Vikings
Photo: Jonathan Hession/History
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“Ragnar was wrong. It is always a matter of blood.”

Vikings has always been its best the less it says. “Hell” demonstrates that.

There’s an impressive central battle scene, as Alfred’s forces (under Ubbe’s leadership) hem Harald’s invaders in with rings of fire, flaming catapults, and guile, leaving the Norse to hack futilely at both encroaching flanks. The muddy combat cribs from Kenneth Branagh’s still-stunning Agincourt from his Henry V, with falling horses, swelling music, and crisp editing picking up each of the many name combatants in mid-slash. Even the structure of the battle, with a bloodied and somber Alfred relating the events after the fact is an echo of Branagh’s weary king intoning, incredulously, “That God fought for us.”

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There’s yet some wit in the imitation, as Alfred’s tale is finally shown to be his public account of the battle back at his court, his subjects eating up the young king’s slyly slanted story. When, after extolling at length the virtues of the fallen Bishop Heahmund, he tags on a thanks to his Norse warriors, he drops in the untrue announcement that all the Vikings have converted to Christianity, leaving the newly scarred Bjorn to seethe in silence. Just as the murderous and adulterate Heahmund’s inconvenient lapses are whitewashed in Alfred’s canny myth-making, so are those of his Norse allies. Alfred, having survived his first real test as king, knows the value of storytelling.

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Alexander Ludwig as Bjorn Ironside
Photo: Jonathan Hession/History

And, yes, Heahmund is dead, his signature holy warrior swath through the enemies’ horde cut short by a volley of arrows and one final sword thrust. Jonathan Rhys Meyers’ Heahmund was always an ill fit on Vikings. Between the actor’s choice to deliver every line in clench-jawed Batman rasp and the dull and unconvincing love story with Lagertha, the warlike man of god was a bore, a high-profile new addition that served mainly to signal the series seemingly irrevocable drift away from the cultural specificity that made it as good as it has been. Still, the bishop makes a good, splashy end, his dying, anguished last breath spent calling out for Lagertha. Earlier, Heahmund had awoken from a dream he called a vision of hell (complete with dog-headed Satan and a maggot-covered baby in a giant egg) to tell Lagertha that he’s decided he must renounce their love. Their exchange is marked by the rote dialogue that’s marked their relationship all along, with the formidable and charismatic Lagertha reduced to pleading, “You can’t do this to me. I thought you loved me!” while Heahmund steres stonily into the middle distance. Meyers is a fine actor, but Heahmund always functioned like a high-priced free agent whose arrival throws the existing team’s chemistry out of whack.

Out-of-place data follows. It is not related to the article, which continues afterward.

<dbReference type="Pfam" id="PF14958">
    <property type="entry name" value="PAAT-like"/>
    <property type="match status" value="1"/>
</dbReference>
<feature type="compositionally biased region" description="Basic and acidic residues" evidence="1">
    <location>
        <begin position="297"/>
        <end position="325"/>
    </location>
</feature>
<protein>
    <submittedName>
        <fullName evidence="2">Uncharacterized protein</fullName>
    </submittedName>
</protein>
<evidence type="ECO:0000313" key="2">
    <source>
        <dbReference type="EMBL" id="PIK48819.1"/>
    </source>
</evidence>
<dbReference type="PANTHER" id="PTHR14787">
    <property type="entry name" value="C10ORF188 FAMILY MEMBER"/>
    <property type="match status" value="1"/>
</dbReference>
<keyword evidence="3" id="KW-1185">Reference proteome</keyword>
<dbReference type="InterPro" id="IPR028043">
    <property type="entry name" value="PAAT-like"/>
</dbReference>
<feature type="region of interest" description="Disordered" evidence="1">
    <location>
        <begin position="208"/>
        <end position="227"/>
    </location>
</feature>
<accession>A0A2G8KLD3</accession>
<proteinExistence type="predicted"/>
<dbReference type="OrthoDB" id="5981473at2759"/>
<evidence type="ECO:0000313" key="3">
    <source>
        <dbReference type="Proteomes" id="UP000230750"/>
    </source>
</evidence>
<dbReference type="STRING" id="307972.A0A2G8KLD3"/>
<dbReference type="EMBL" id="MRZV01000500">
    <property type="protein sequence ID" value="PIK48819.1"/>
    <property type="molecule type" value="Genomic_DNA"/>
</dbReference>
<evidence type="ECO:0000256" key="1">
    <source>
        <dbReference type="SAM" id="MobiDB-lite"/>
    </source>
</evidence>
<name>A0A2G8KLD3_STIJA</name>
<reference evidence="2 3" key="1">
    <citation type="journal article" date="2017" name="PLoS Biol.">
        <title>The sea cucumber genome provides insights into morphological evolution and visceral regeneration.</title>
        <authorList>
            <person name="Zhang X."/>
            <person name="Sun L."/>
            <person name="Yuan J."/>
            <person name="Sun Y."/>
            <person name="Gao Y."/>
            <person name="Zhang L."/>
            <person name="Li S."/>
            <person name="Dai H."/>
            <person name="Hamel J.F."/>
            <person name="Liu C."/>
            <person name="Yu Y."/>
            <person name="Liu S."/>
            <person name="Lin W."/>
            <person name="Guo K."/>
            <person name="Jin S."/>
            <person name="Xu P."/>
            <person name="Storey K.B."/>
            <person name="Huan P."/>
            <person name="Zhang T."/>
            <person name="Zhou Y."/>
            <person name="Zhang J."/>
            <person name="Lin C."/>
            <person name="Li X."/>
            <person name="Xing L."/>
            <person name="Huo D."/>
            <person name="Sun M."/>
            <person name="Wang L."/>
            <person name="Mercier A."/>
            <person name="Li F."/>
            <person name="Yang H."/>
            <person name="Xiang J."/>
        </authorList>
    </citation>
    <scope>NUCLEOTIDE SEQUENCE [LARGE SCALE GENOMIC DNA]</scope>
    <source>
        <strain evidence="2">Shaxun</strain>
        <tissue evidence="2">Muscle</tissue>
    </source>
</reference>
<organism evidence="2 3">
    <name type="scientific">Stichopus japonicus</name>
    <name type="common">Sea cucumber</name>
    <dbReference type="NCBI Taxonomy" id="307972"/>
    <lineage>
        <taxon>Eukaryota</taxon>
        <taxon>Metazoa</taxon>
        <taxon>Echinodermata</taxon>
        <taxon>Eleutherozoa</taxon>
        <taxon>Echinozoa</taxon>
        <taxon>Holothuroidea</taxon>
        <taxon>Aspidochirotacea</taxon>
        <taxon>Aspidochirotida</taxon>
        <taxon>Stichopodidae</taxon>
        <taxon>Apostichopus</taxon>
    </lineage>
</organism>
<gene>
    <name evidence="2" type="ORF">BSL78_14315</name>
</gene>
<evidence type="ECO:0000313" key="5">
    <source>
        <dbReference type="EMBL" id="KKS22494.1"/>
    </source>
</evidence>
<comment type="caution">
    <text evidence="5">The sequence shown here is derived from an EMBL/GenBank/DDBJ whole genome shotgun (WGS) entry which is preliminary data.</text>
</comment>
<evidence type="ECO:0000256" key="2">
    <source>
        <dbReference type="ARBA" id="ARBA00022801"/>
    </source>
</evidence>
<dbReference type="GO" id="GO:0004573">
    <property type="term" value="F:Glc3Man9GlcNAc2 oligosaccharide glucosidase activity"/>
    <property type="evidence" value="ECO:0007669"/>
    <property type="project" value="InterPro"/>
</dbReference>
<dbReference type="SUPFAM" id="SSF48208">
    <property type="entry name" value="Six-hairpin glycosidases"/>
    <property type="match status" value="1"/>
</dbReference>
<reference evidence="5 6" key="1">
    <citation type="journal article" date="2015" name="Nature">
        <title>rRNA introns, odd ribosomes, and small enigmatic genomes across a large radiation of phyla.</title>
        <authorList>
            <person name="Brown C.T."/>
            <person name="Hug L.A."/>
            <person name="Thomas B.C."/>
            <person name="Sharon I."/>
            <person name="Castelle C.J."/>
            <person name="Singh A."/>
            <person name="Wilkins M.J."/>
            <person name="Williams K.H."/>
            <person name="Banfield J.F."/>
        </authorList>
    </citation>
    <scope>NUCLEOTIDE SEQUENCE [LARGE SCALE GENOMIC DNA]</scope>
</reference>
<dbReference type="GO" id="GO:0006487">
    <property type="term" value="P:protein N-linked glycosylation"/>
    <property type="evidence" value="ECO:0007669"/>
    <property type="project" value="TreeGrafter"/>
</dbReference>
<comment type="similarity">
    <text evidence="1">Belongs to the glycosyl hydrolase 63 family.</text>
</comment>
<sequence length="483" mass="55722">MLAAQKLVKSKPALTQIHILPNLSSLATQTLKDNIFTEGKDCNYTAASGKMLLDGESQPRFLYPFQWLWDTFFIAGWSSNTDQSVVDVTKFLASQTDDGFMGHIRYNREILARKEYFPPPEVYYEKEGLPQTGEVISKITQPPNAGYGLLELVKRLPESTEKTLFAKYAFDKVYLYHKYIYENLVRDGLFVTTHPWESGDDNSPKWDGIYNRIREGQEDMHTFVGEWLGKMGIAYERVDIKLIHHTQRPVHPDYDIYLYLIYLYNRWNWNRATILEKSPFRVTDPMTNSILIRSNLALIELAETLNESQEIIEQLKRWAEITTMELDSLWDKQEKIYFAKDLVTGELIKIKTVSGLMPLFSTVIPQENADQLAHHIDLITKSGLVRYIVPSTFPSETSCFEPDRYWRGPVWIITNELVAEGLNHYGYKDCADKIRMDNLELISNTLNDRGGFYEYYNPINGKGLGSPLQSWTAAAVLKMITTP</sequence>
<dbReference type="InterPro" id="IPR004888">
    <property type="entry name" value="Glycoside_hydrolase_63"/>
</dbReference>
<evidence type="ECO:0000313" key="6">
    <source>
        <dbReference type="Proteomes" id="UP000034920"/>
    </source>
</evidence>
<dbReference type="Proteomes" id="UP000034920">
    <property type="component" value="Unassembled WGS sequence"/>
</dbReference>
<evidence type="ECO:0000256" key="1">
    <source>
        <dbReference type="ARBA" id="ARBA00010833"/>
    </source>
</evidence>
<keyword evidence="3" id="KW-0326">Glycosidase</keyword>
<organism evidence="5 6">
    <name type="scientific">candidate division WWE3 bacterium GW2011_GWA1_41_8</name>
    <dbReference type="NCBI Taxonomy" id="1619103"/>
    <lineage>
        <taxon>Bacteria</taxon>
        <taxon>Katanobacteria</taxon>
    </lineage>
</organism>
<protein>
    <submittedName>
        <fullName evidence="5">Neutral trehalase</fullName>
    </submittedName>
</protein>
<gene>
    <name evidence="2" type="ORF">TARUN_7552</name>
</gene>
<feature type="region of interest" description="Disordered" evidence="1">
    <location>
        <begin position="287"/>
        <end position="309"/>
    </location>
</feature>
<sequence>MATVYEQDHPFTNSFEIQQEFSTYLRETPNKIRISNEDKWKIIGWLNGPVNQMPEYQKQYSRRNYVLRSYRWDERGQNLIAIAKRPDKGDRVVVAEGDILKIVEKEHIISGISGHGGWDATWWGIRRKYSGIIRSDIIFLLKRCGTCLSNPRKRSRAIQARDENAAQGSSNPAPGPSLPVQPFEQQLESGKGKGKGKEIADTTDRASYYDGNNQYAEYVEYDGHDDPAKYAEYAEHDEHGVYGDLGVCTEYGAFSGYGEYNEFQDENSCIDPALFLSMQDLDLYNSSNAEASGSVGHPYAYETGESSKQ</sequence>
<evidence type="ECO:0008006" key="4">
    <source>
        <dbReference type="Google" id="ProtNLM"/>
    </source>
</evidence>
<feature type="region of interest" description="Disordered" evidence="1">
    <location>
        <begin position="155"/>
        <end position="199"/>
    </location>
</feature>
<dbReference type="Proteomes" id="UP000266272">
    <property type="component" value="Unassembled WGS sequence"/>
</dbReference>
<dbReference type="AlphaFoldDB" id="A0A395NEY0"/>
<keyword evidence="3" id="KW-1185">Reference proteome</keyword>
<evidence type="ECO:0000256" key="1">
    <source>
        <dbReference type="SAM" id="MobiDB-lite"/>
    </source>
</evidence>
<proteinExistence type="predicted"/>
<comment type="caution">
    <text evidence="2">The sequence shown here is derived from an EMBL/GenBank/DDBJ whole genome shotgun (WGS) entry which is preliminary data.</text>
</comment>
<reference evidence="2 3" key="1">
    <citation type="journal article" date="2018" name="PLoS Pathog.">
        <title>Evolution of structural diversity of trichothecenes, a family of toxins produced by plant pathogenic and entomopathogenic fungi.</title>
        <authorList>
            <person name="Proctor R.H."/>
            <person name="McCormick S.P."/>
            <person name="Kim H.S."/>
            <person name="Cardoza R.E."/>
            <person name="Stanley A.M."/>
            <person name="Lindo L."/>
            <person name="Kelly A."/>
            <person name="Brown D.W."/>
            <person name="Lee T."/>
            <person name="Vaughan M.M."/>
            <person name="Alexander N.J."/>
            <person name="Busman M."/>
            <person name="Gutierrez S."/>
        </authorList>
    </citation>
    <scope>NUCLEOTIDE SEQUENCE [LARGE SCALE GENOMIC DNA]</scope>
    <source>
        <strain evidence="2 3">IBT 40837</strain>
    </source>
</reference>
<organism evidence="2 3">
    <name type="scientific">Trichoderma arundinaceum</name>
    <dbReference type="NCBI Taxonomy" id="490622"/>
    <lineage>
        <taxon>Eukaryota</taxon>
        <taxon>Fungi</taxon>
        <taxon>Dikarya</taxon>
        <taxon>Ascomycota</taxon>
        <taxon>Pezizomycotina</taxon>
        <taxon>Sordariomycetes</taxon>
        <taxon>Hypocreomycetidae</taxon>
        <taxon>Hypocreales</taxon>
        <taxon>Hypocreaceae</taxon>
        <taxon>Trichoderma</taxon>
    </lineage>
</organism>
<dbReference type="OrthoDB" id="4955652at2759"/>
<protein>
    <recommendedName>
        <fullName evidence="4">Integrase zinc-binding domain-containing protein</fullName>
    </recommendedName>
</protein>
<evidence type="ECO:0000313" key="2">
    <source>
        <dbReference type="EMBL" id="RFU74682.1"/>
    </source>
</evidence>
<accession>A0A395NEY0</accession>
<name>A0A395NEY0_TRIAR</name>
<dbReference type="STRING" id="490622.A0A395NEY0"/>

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Jonathan Rhys Meyers as Bishop Heahmund
Photo: Jonathan Hession/History

Lagertha is thus freed from a narrative thread that’s sidelined the former queen as a lovestruck nonentity for much of the season. Katheryn Winnick has a fine, wordless moment when, herself wounded in battle, Lagertha watches her lover’s final moments with a stoic heartbreak that speaks more eloquently about her feelings toward this man than any line of dialogue she’s had in his company. That Lagertha disappears from the battlefield after that is like an escape from narrative purgatory—as Ubbe, Bjorn, and Torvi turn over bodies in search of her, Lagertha is simply gone. Some portentous dialogue between Ivar and Freydis back in Kattegat about the coming of the Valkyries hints, perhaps, at the course Lagertha will take, but, for now, she has simply vanished.